In the fully developed “smart office,” the boss is always watching. Already, hundreds of companies have embedded sensors in workspaces, lamps, cubicles, and computers to track the activities of workers. One such company, The Boston Consulting Group, is even piloting a program where employees’ badges contain a microphone and location sensor to monitor how office layout impacts communication, according to Bloomberg.
To many, the idea that managers can measure the amount of time you spend at your desk or the minutes in-between conversations with colleagues feels overly invasive. But it’s all entirely legal. “Employers can do any kind of monitoring they want in the workplace that doesn’t involve the bathroom,” said Lewis Maltby, president of the National Workrights Institute, in an interview with Bloomberg. That is, as long as all the data collected is anonymized.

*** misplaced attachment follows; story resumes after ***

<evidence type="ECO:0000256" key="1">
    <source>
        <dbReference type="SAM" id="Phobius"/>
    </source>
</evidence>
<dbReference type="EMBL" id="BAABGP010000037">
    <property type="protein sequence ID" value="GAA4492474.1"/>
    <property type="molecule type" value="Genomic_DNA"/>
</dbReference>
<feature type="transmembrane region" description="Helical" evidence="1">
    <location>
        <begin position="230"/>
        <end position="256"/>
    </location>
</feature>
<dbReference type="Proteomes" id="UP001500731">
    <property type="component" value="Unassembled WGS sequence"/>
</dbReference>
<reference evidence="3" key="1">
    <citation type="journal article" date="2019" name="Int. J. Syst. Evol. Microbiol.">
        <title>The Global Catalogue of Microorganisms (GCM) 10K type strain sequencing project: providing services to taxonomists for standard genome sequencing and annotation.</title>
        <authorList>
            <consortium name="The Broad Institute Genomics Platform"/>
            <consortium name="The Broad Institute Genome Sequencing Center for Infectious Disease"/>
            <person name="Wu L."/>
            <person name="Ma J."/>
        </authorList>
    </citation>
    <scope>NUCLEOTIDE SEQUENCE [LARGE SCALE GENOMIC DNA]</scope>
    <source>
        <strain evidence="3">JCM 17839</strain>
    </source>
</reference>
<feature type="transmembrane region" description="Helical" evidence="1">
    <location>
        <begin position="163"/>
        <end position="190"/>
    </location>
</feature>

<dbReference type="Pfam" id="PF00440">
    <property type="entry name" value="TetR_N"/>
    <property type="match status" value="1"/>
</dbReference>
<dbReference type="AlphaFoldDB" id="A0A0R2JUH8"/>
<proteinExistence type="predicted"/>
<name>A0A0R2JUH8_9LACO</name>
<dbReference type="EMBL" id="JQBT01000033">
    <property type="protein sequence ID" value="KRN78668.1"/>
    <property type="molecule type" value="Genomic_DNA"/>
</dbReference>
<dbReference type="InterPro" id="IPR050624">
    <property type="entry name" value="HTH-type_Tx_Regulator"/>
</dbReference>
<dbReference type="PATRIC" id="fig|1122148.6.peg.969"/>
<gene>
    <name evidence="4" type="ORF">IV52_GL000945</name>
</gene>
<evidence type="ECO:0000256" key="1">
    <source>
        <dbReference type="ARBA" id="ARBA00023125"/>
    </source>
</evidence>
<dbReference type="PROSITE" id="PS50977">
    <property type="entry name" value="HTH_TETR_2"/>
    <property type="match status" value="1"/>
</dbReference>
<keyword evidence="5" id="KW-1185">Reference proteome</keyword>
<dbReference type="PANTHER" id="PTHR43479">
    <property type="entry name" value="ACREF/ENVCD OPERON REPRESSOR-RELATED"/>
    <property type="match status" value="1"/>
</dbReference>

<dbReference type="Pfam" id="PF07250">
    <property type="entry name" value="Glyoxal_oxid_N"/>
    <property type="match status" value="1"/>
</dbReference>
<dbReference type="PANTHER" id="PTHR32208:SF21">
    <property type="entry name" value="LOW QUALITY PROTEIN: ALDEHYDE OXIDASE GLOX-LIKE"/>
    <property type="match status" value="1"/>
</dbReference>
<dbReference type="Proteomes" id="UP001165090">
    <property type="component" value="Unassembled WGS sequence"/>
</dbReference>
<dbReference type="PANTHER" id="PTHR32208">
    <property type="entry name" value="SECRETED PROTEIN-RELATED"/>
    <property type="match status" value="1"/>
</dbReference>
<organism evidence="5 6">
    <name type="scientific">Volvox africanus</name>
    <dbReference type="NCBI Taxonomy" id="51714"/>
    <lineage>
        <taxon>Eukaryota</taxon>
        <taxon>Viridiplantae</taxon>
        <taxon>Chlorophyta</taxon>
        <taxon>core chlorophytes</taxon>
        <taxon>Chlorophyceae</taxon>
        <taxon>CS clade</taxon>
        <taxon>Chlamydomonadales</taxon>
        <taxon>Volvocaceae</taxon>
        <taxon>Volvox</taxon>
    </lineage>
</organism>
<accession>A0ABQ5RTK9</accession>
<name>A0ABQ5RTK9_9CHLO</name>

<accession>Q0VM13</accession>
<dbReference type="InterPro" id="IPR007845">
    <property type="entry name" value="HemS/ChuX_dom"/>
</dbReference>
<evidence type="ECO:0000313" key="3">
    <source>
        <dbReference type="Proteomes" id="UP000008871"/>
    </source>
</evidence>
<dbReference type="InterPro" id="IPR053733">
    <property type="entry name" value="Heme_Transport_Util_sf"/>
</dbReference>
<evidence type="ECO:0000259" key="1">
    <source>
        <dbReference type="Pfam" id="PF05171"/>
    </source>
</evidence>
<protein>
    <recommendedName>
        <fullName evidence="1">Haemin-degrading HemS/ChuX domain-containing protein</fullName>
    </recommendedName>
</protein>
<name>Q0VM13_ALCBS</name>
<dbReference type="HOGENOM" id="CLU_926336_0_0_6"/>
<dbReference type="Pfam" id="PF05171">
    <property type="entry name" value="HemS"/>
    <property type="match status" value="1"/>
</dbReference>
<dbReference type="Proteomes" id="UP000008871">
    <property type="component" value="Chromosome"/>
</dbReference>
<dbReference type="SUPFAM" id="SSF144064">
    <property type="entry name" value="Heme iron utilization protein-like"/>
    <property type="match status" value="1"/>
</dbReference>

To be sure, the detailed monitoring can do more than track whether a worker is spending too much time talking at the water cooler. Advocates of the technology cite the environmental and energy-efficiency benefits of having rooms that know to dim the lights and turn down the heat when no one’s there.
For example, the New York-based office design firm Gensler has installed some 1,000 dime-size sensors across its office for such uses, which has already led to 25 percent savings in energy costs. The company projects that the cost of installation—about $200,000—can be recouped in five years. Get the full story here.